BUILD CAPACITY

Invest in long-term improvements

All journeys begin with a single step. Start with the improvements your company is able to make now, then broaden your scope over time.
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ACTION

01

Engage in supply chain improvements with suppliers

Work in collaboration

  • Work alongside suppliers to create the opportunity for real and lasting improvement in supply chains:
    • Establish processes to identify operational issues with suppliers. 
    • Develop and implement corrective mechanisms to resolve company-level operational issues.
      • E.g., failed audits, not providing data to buyers, other instances of non-compliance.
    • Share corrective processes, including time-bound expectations and follow-up plans to confirm corrective actions.
    • Connect issues to broader systems management improvement plans.

Consider business strategy

  • Attempt to implement improvements with suppliers prior to terminating the business relationship.
    • Ensure the necessary support is available for suppliers to implement improvements.
    • Set agreed upon consequences for chronic failure to meet commitments.

Value local stakeholder knowledge

  • Identify local stakeholders that may support supply chain companies’ efforts to meet company and legal requirements.
    • The RISE Community includes organizations supporting social responsibility across the globe.

ACTION

02

Build interoperable traceability systems

Encourage transparency through traceability

  • Develop and implement interoperable, electronic traceability systems (or support existing traceability efforts) to encourage transparency between supply chain actors.
    • Traceability is a critical tool for improving logistical efficiency, verifying sustainability and social responsibility claims, and ensuring products are produced legally.

RISE Topics

ACTION

03

Establish long-term sourcing agreements

Scope long-term agreements

  • Identify products and supply chains with potential for long-term contracts or sourcing agreements.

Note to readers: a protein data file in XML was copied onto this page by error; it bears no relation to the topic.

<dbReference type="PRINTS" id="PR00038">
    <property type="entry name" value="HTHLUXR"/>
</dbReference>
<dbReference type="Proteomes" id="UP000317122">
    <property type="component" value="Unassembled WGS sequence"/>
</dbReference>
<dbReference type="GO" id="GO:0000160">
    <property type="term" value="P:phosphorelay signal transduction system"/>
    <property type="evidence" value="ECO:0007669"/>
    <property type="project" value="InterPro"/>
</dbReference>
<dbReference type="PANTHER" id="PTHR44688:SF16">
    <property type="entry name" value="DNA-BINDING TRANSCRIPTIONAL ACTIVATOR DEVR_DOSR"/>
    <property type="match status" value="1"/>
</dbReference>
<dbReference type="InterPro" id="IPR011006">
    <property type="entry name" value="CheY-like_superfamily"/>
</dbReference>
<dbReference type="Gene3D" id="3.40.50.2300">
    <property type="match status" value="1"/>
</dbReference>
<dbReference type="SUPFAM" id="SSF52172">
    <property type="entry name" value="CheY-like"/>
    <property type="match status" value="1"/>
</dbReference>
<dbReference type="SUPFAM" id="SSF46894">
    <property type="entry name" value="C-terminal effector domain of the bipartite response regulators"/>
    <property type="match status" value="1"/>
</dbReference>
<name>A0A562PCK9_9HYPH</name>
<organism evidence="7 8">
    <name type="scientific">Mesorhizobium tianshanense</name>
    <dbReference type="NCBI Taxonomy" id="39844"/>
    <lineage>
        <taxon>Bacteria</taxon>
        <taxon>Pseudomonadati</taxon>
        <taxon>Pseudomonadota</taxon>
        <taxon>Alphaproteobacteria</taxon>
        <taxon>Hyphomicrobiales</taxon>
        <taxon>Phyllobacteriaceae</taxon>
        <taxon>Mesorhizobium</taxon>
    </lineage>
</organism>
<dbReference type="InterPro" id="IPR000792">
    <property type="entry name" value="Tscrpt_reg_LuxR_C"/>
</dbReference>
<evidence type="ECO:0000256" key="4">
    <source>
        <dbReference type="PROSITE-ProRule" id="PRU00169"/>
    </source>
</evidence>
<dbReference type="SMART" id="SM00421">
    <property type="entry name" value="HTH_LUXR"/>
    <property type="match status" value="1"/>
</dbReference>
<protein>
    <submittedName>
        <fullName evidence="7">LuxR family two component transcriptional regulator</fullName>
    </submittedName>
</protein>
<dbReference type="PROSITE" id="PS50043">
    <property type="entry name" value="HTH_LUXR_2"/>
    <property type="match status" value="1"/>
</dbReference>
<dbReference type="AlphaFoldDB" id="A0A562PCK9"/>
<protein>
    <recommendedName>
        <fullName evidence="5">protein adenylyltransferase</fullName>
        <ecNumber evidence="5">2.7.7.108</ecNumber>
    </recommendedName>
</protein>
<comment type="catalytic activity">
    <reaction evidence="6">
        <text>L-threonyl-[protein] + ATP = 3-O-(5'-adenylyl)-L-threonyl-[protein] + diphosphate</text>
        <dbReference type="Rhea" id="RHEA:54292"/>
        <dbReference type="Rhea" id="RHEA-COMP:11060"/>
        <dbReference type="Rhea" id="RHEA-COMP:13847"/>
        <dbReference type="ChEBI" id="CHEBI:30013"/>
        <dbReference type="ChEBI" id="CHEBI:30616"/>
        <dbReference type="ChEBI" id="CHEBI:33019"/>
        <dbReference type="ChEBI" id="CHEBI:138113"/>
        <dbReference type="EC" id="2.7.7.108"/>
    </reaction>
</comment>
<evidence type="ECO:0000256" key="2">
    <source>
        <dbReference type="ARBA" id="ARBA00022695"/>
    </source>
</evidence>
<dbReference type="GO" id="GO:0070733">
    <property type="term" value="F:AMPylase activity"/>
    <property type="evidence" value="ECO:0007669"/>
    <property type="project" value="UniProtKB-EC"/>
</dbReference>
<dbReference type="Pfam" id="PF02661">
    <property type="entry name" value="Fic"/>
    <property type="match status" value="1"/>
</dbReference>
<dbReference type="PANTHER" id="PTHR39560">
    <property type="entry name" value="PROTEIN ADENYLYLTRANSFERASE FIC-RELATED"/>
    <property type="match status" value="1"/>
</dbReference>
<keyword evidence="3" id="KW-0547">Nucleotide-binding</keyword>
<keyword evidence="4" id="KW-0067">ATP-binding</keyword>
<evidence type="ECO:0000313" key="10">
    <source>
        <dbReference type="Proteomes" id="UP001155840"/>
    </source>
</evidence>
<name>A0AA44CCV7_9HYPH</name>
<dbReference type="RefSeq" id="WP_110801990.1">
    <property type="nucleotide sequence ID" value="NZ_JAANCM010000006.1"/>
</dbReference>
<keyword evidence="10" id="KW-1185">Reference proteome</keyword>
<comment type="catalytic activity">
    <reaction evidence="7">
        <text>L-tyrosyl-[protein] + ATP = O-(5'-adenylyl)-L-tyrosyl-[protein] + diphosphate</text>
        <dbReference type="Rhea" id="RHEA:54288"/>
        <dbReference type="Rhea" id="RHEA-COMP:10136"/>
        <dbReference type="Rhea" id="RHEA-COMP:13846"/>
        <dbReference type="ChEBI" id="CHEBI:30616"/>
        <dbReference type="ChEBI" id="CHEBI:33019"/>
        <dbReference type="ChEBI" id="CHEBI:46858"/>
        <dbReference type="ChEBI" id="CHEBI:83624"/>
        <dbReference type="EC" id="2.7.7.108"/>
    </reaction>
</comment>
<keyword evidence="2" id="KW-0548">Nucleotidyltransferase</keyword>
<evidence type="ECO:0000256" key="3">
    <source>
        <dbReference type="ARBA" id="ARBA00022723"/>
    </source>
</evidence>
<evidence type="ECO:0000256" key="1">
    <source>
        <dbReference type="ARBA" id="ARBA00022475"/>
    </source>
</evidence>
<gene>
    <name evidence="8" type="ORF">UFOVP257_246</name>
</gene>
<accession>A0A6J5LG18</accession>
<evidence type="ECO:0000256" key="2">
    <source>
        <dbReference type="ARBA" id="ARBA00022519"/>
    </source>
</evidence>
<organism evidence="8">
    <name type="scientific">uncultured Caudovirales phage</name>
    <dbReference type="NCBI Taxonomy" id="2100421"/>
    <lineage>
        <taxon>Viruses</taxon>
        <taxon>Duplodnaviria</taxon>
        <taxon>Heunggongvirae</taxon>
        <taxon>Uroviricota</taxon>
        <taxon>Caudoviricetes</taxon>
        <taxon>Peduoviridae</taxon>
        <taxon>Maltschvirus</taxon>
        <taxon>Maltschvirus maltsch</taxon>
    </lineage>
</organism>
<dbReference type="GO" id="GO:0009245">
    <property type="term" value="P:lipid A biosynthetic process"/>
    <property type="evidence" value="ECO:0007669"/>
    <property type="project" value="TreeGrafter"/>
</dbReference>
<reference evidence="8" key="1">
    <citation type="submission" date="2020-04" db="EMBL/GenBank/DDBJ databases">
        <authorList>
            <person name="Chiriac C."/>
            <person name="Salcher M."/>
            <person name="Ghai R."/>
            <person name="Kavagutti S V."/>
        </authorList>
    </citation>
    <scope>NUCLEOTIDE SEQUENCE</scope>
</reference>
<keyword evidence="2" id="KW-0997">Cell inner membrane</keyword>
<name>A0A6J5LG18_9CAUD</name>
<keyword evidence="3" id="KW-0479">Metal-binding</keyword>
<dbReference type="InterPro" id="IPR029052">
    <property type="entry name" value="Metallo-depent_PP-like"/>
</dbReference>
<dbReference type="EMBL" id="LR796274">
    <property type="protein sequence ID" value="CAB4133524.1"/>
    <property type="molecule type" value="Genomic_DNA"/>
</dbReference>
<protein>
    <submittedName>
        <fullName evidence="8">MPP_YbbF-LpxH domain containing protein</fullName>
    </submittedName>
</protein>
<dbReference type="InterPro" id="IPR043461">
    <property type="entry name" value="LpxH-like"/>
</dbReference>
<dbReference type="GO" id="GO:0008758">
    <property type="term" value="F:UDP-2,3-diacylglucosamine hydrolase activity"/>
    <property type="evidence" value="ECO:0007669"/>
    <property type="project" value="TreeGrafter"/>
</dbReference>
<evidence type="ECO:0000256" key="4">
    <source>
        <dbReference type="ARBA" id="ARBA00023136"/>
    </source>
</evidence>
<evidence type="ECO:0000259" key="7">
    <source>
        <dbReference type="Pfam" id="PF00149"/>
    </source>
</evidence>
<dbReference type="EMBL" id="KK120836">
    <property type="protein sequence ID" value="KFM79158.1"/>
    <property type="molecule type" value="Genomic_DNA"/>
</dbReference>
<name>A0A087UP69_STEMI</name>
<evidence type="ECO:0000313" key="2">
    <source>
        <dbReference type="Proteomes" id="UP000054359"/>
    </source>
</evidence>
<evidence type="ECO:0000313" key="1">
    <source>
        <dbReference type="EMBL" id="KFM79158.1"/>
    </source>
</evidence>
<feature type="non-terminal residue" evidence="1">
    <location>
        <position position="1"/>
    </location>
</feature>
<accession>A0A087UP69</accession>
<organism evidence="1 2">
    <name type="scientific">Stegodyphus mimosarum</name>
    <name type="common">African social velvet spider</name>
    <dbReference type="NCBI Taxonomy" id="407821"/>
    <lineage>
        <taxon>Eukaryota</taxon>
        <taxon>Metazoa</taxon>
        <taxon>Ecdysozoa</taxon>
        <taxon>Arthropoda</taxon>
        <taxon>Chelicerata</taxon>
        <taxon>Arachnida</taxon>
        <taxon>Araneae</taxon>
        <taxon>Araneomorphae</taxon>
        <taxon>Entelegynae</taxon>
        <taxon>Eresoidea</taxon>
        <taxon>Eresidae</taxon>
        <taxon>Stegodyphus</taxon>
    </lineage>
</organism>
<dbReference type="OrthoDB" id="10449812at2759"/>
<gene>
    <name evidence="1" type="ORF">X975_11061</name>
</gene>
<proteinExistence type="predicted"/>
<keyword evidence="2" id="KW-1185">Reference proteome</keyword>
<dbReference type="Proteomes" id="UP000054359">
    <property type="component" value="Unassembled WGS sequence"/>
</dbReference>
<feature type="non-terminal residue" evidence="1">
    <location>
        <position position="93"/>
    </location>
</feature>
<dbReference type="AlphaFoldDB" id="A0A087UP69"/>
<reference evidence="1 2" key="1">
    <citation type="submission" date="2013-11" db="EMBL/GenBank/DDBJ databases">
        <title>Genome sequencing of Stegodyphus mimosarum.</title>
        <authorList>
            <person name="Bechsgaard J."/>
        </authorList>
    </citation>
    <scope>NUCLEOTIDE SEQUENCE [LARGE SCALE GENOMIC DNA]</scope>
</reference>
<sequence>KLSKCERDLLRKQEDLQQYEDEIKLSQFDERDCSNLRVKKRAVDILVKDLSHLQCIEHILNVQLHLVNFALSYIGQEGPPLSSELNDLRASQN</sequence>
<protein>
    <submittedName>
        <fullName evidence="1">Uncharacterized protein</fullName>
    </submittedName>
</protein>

• Long-term contracts offer the following benefits:
      • Supply chain resilience against disruption.
      • Risk mitigation through more transparent and easily traceable sourcing.
      • Efficiency gains (i.e., a potential reduction in staff time spent seeking out or establishing partnerships with new suppliers).
      • More secure inventory of socially responsible, sustainable, or innovative products in which the company has invested.
    • Elements of long-term contracts may include:
      • Timeframe longer than one year, with built-in mechanisms for extension.
      • Specifications regarding quantity, quality, and parameters for determining price of the product purchased.
      • Specifications regarding social responsibility, sustainability, impact to workers or the land, and other shared priorities.
      • Resolution and conflict management processes.
      • Non-exclusivity clauses and insurance against non-compliance.

Pilot

  • Trial supply chain improvements through pilots with long-term suppliers, with the intention of scaling, if successful.
    • Pilots provide the following benefits to companies: 
      • Calculated investments that may inform future practices or provide long-term payoffs.
      • Opportunities to share specific supply chain challenges and gains through public communications.
      • Increased understanding of supply chain challenges and potential next steps.

Consider the costs

  • Support long-term suppliers to implement improvements through regular communication of successes and challenges, fair pricing of goods, and shared compliance and verification costs.

SSRN, Mendeley, and Elsevier

ACTION

04

Support worker engagement by requiring effective grievance mechanisms and encouraging freedom of association and collective bargaining for all seafood workers

Provide access to effective grievance

  • Ensure that seafood workers are able to safely access trusted, effective grievance or worker voice mechanisms; ensure that safeguards exist to protect workers’ confidentiality and prevent retaliation, recrimination, and dismissal.

Uphold core labor rights

  • Uphold seafood workers’ right to freely associate and promote seafood workers’ access to collective bargaining through trade unions. In countries with legal limitations to the rights to associate and bargain, or in sectors with limited unionization (such as work on the high seas), other forms of association or collective negotiation may need to be encouraged and fostered.
    • Utilize worker committees, trade unions, and worker voice programs to solicit worker feedback even when a grievance has not been reported.